Robinhood Must Pay User $29,460 Over Meme Stock Trading Halt

In January 2021, stock trading app Robinhood infuriated users when it responded to surging trades of so-called meme stocks, by halting trades—effectively preventing users from selling shares until the prices had collapsed. Congressional hearings, regulatory probes, and a deluge of regulatory complaints and lawsuits ensued, which was at least one cause of its initial public offering’s wretched post-IPO performance. A year later, at least one investor has finally succeeded in forcing Robinhood to pay out for the fiasco.

As Marketwatch first reported, on Jan. 6, an arbitrator for the Financial Industry Regulatory Authority (FINRA) ruled in favor of 27-year-old truck driver Jose Batista’s May 2021 complaint that the restrictions caused him to lose significant amounts of money, finding the stock-trading app owes him nearly $29,500 in restitution. FINRA has previously slapped Robinhood with roughly $70 million in penalties for system outages in March 2020, issuing false and/or misleading information to investors, and failing to abide by rules designed to protect investors; the Securities and Exchange Commission also fined the company $65 million in 2020 on similar grounds. But according to Marketwatch, this is the first time any retail investor complaints specifically related to the 2021 meme stock restrictions have resulted in a monetary judgment.

That’s perhaps because previous attempts to get the company to pay up have relied on elaborate theories Robinhood halted the trades in order to please partner Citadel Securities, its prime market maker. The exact nature of Robinhood’s relationship with Citadel attracted attention from both angry investors and members of Congress. FINRA has previously concluded the accusations of collusion had no merit.

[…]

Batista made a “narrow and specific case” against Robinhood, according to Marketwatch, saying that he focused on how the restrictions made him unable to manage his investments in headphone maker Koss and fast-fashion retailer Express Inc. Shortly before the restrictions went into place, Koss was trading at $58 a share and Express was trading at $9.55; by the time Robinhood lifted them, Koss was down to $35 and Express shares were just $5. (While he had Gamestop stock, he had no intention of selling at that point, he told Marketwatch.)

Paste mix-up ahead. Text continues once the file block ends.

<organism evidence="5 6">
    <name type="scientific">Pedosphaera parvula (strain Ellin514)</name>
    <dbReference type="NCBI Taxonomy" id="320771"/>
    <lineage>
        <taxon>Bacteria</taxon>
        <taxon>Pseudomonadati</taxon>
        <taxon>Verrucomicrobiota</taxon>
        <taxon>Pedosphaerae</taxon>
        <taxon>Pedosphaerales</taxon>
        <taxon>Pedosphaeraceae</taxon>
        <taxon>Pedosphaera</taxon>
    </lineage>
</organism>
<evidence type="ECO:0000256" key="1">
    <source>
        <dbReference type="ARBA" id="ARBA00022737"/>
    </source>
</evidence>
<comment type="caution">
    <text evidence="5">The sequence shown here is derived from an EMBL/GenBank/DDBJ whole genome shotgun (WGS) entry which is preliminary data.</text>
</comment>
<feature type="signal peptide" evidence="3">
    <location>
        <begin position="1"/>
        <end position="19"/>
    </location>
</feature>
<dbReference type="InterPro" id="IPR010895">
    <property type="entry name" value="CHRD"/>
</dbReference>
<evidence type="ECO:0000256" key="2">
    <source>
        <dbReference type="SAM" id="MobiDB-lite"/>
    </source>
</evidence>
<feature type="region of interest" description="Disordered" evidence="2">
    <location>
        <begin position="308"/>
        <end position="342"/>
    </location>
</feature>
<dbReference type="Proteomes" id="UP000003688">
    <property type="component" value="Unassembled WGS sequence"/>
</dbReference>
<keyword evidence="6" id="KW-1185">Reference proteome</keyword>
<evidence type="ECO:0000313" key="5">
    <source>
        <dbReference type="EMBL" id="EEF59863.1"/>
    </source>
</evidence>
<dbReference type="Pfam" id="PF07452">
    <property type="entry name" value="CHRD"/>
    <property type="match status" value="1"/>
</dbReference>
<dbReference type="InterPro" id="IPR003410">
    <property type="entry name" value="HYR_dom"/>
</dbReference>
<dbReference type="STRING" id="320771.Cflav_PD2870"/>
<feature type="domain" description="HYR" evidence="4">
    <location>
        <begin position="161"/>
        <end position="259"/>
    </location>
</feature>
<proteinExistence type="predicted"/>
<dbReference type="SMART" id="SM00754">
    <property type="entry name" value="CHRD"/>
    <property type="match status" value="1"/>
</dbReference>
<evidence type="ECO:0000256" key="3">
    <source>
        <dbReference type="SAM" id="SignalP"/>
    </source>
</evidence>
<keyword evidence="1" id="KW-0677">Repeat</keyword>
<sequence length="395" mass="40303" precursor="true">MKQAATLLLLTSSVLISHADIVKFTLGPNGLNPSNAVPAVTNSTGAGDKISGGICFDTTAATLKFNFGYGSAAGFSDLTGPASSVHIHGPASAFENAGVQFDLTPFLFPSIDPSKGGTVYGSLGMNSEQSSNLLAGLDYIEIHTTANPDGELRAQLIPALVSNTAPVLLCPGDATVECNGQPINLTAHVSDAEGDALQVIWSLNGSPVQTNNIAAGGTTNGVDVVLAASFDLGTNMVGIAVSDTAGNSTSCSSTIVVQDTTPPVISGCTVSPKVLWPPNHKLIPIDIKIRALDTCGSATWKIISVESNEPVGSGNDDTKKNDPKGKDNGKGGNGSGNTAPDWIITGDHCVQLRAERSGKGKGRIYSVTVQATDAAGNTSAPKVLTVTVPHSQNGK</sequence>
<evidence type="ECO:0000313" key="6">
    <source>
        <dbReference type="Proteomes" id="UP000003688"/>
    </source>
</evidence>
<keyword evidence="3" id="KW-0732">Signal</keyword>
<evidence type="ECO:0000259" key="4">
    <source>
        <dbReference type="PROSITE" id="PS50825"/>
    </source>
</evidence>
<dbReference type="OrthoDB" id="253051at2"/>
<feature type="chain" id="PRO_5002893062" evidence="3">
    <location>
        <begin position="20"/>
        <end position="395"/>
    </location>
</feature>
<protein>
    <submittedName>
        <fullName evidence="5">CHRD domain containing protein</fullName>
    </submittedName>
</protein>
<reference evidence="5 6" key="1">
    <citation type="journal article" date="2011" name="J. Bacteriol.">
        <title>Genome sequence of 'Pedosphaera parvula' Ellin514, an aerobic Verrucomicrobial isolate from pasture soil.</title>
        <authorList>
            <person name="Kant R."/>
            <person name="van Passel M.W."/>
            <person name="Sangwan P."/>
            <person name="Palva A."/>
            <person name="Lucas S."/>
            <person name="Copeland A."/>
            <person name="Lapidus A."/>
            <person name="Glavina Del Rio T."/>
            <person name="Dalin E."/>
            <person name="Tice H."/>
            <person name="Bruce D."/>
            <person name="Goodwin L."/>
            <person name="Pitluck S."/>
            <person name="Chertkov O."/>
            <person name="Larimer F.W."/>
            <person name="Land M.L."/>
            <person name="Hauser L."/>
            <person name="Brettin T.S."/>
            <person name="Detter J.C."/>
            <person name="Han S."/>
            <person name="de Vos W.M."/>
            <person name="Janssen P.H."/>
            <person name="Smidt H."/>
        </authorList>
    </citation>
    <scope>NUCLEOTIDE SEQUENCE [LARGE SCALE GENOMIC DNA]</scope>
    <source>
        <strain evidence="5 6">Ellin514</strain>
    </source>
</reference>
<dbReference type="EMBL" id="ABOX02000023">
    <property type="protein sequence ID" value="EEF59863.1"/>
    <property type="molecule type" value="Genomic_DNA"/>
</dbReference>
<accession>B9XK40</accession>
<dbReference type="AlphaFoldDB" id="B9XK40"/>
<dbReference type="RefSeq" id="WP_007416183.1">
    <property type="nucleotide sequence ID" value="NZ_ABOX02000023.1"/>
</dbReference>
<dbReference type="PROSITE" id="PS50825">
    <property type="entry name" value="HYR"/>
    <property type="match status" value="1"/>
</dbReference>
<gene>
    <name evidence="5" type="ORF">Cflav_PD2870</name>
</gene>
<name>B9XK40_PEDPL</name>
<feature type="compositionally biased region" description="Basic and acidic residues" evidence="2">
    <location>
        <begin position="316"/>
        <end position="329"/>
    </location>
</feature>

“My plan was to sell Koss and Express that day,” Batista told the site. “I had a lot, but no one could buy it… They basically left me with no other option. They were saying ‘You’re just stuck. If you want to sell it. Sell it.’”

[…]

Batista made a “narrow and specific case” against Robinhood, according to Marketwatch, saying that he focused on how the restrictions made him unable to manage his investments in headphone maker Koss and fast-fashion retailer Express Inc. Shortly before the restrictions went into place, Koss was trading at $58 a share and Express was trading at $9.55; by the time Robinhood lifted them, Koss was down to $35 and Express shares were just $5. (While he had Gamestop stock, he had no intention of selling at that point, he told Marketwatch.)

“My plan was to sell Koss and Express that day,” Batista told the site. “I had a lot, but no one could buy it… They basically left me with no other option. They were saying ‘You’re just stuck. If you want to sell it. Sell it.’”

[…]

Source: Robinhood Must Pay User $29,460 Over Meme Stock Trading Halt

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